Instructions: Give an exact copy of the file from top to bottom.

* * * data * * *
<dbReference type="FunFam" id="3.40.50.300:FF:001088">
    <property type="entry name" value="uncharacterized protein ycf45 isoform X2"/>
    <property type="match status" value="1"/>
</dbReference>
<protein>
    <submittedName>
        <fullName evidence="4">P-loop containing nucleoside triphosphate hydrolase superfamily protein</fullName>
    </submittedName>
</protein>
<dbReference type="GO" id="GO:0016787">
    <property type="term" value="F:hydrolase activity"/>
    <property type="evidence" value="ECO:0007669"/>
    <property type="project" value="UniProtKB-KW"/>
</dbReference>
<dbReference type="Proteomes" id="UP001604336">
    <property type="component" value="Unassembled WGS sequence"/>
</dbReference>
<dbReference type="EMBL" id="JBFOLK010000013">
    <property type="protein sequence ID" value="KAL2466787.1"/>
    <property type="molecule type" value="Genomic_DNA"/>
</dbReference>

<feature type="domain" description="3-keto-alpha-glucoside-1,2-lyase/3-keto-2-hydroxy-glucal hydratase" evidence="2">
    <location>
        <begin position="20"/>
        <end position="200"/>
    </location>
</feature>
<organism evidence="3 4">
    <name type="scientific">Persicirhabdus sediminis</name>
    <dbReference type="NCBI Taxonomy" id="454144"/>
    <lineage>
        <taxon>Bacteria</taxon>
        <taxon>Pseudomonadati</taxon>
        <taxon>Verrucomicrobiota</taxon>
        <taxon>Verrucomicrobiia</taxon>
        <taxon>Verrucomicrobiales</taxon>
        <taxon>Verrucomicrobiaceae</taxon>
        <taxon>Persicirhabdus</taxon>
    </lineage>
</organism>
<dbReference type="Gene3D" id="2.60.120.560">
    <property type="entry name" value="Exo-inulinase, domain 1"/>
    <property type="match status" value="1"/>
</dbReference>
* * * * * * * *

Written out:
<dbReference type="FunFam" id="3.40.50.300:FF:001088">
    <property type="entry name" value="uncharacterized protein ycf45 isoform X2"/>
    <property type="match status" value="1"/>
</dbReference>
<protein>
    <submittedName>
        <fullName evidence="4">P-loop containing nucleoside triphosphate hydrolase superfamily protein</fullName>
    </submittedName>
</protein>
<dbReference type="GO" id="GO:0016787">
    <property type="term" value="F:hydrolase activity"/>
    <property type="evidence" value="ECO:0007669"/>
    <property type="project" value="UniProtKB-KW"/>
</dbReference>
<dbReference type="Proteomes" id="UP001604336">
    <property type="component" value="Unassembled WGS sequence"/>
</dbReference>
<dbReference type="EMBL" id="JBFOLK010000013">
    <property type="protein sequence ID" value="KAL2466787.1"/>
    <property type="molecule type" value="Genomic_DNA"/>
</dbReference>

<feature type="domain" description="3-keto-alpha-glucoside-1,2-lyase/3-keto-2-hydroxy-glucal hydratase" evidence="2">
    <location>
        <begin position="20"/>
        <end position="200"/>
    </location>
</feature>
<organism evidence="3 4">
    <name type="scientific">Persicirhabdus sediminis</name>
    <dbReference type="NCBI Taxonomy" id="454144"/>
    <lineage>
        <taxon>Bacteria</taxon>
        <taxon>Pseudomonadati</taxon>
        <taxon>Verrucomicrobiota</taxon>
        <taxon>Verrucomicrobiia</taxon>
        <taxon>Verrucomicrobiales</taxon>
        <taxon>Verrucomicrobiaceae</taxon>
        <taxon>Persicirhabdus</taxon>
    </lineage>
</organism>
<dbReference type="Gene3D" id="2.60.120.560">
    <property type="entry name" value="Exo-inulinase, domain 1"/>
    <property type="match status" value="1"/>
</dbReference>